The stay-aways served their purpose in catapulting MDC leader Morgan Tsvangirai to national political leadership. Fine. But to continue shoving the same tactics now and again up the nation's workers won't stick.

The MDC lost the 2002 presidential elections largely because some eligible people did not vote, or simply didn't find time to register. Following the announcement that parliamentary elections will be held next March, the crisis facing the nation is how to get the people to vote. There were at least 5,6 million registered voters countrywide in 2002. Of that figure, 3,4 million are in rural Zimbabwe and 2,2 million are in urban areas. When the votes were finally counted, a total of 2,998,758 people had voted. Opposition leader Morgan Tsvangirai was beaten to the count by just over 400 000 votes by President Robert Mugabe. From the March 2002 count, over 2,6 million registered voters stayed away. In a country of at least 13 million people, it is a fair assumption that there are over 1,5 million more people who are not registered even though they are eligible to vote.

Would the outcome have been different had all these people voted? The lack of a definite answer to that question defines the crisis that faces Zimbabwean society today - apathy and lack of popular participation.

Essayist, editor and critic George Jean Nathan once said that "bad officials are elected by good citizens who do not vote". He was right. If the opposition does not mobilise the masses and infuse the message that everyone should vote, they will be surrendering the next election to Mugabe's party.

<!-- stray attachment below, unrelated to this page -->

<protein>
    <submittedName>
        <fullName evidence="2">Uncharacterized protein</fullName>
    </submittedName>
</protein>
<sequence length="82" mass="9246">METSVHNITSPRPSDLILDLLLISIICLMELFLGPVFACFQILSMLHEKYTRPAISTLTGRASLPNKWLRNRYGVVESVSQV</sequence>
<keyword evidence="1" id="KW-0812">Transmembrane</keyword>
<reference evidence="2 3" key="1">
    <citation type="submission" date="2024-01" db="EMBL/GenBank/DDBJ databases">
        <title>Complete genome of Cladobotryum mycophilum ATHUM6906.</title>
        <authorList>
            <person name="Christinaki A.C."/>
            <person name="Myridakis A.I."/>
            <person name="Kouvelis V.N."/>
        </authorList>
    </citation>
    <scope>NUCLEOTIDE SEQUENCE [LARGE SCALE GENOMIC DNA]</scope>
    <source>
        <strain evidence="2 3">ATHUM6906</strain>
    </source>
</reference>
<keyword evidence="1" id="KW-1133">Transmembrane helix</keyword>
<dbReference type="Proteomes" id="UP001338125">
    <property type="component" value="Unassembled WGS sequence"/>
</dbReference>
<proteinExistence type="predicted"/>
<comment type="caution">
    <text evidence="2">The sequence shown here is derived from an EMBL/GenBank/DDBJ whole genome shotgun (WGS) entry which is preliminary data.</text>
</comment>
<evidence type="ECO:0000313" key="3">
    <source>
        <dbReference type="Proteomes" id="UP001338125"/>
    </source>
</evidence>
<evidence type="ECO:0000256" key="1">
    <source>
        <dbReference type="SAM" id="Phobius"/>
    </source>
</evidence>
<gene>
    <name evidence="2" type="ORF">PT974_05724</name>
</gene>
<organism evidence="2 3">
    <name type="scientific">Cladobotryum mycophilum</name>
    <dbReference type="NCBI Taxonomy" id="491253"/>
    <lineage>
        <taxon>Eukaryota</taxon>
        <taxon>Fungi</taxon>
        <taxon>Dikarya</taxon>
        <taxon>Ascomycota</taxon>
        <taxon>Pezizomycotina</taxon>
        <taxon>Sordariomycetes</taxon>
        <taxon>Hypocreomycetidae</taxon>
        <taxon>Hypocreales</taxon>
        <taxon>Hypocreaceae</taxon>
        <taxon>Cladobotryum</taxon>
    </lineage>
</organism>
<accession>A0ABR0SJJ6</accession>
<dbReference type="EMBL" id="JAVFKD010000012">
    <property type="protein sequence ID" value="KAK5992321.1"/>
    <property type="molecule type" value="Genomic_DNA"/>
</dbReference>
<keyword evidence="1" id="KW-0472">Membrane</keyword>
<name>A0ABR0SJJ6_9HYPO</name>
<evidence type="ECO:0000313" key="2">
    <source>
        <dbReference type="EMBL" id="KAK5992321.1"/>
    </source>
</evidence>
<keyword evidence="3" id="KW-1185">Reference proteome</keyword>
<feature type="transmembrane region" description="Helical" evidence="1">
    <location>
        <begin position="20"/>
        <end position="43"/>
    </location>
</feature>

The "mass agitation" Trotsky referred to is still lacking, partly fuelled by the actions of men like the Zctu leaders. Progressive revolutionaries, not reactionary populists and protesters, should have by now noticed that the biggest enemy facing Zimbabwe is lack of popular participation.

There is no realistic chance that Robert Mugabe and his government will be pushed out this year. The next elections are only a year away, and instead of spending millions of dollars in brainless street demonstrations and legal fees after they get arrested, the Zctu leaders have a very lawful avenue through which they could mobilise Zimbabwe's workers by emphasising that voting works, because it does.

A campaign for the hearts and minds is needed. Convincing Zimbabweans that nothing but voting will get them out of their misery is the answer. A carefully planned and managed campaign of ensuring people register is needed.

There is the issue of Zimbabwe's rural areas which have for long been the stronghold of Zanu PF. Trotsky has an answer to this: "If the proletariat is weak, if it is backward, mobilisation confines itself to the modest, patient and persevering work of the creation of propaganda circles, of the preparation of cadres, supporting itself upon the first cadres, it passes over to mass agitation, legal or illegal, according to the circumstances."

Zimbabweans need to be mobilised into "mass agitation". There is hope, only if people register and vote. That should be the message, that should be the catchword.